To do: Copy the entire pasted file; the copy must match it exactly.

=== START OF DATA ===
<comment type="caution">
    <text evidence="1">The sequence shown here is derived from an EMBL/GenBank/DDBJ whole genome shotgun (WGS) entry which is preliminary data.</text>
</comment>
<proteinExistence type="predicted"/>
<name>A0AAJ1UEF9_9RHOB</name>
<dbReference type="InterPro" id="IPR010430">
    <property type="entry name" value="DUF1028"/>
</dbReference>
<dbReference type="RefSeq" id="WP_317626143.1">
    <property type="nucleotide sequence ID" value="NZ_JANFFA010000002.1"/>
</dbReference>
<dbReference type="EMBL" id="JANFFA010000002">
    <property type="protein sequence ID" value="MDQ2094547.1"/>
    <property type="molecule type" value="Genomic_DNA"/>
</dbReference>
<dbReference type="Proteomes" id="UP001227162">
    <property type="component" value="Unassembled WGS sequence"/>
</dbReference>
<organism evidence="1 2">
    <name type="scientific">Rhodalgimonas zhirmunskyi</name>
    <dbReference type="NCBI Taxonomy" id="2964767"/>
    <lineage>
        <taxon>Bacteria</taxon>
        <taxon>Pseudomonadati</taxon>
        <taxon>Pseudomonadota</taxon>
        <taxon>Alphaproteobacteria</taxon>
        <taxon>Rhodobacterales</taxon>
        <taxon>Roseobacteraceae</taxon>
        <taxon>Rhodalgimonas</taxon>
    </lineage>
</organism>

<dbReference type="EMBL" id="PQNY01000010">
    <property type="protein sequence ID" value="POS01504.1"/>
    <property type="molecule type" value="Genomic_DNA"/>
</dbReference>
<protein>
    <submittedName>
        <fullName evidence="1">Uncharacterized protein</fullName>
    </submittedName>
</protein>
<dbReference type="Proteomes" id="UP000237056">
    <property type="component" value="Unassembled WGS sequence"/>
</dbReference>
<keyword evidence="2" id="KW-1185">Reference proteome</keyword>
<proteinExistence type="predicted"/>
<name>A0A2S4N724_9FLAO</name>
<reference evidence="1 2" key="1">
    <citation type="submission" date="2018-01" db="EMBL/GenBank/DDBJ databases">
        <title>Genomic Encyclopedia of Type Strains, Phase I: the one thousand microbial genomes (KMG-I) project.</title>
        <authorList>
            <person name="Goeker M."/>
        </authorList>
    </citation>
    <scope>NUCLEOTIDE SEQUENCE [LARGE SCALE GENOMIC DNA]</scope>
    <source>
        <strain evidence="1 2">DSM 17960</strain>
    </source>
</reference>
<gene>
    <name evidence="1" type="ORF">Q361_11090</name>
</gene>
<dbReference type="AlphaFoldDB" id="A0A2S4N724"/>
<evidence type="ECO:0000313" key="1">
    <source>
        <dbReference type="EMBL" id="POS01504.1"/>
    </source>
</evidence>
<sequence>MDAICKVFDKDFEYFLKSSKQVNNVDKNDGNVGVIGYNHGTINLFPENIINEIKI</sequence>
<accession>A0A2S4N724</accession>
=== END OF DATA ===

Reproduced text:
<comment type="caution">
    <text evidence="1">The sequence shown here is derived from an EMBL/GenBank/DDBJ whole genome shotgun (WGS) entry which is preliminary data.</text>
</comment>
<proteinExistence type="predicted"/>
<name>A0AAJ1UEF9_9RHOB</name>
<dbReference type="InterPro" id="IPR010430">
    <property type="entry name" value="DUF1028"/>
</dbReference>
<dbReference type="RefSeq" id="WP_317626143.1">
    <property type="nucleotide sequence ID" value="NZ_JANFFA010000002.1"/>
</dbReference>
<dbReference type="EMBL" id="JANFFA010000002">
    <property type="protein sequence ID" value="MDQ2094547.1"/>
    <property type="molecule type" value="Genomic_DNA"/>
</dbReference>
<dbReference type="Proteomes" id="UP001227162">
    <property type="component" value="Unassembled WGS sequence"/>
</dbReference>
<organism evidence="1 2">
    <name type="scientific">Rhodalgimonas zhirmunskyi</name>
    <dbReference type="NCBI Taxonomy" id="2964767"/>
    <lineage>
        <taxon>Bacteria</taxon>
        <taxon>Pseudomonadati</taxon>
        <taxon>Pseudomonadota</taxon>
        <taxon>Alphaproteobacteria</taxon>
        <taxon>Rhodobacterales</taxon>
        <taxon>Roseobacteraceae</taxon>
        <taxon>Rhodalgimonas</taxon>
    </lineage>
</organism>

<dbReference type="EMBL" id="PQNY01000010">
    <property type="protein sequence ID" value="POS01504.1"/>
    <property type="molecule type" value="Genomic_DNA"/>
</dbReference>
<protein>
    <submittedName>
        <fullName evidence="1">Uncharacterized protein</fullName>
    </submittedName>
</protein>
<dbReference type="Proteomes" id="UP000237056">
    <property type="component" value="Unassembled WGS sequence"/>
</dbReference>
<keyword evidence="2" id="KW-1185">Reference proteome</keyword>
<proteinExistence type="predicted"/>
<name>A0A2S4N724_9FLAO</name>
<reference evidence="1 2" key="1">
    <citation type="submission" date="2018-01" db="EMBL/GenBank/DDBJ databases">
        <title>Genomic Encyclopedia of Type Strains, Phase I: the one thousand microbial genomes (KMG-I) project.</title>
        <authorList>
            <person name="Goeker M."/>
        </authorList>
    </citation>
    <scope>NUCLEOTIDE SEQUENCE [LARGE SCALE GENOMIC DNA]</scope>
    <source>
        <strain evidence="1 2">DSM 17960</strain>
    </source>
</reference>
<gene>
    <name evidence="1" type="ORF">Q361_11090</name>
</gene>
<dbReference type="AlphaFoldDB" id="A0A2S4N724"/>
<evidence type="ECO:0000313" key="1">
    <source>
        <dbReference type="EMBL" id="POS01504.1"/>
    </source>
</evidence>
<sequence>MDAICKVFDKDFEYFLKSSKQVNNVDKNDGNVGVIGYNHGTINLFPENIINEIKI</sequence>
<accession>A0A2S4N724</accession>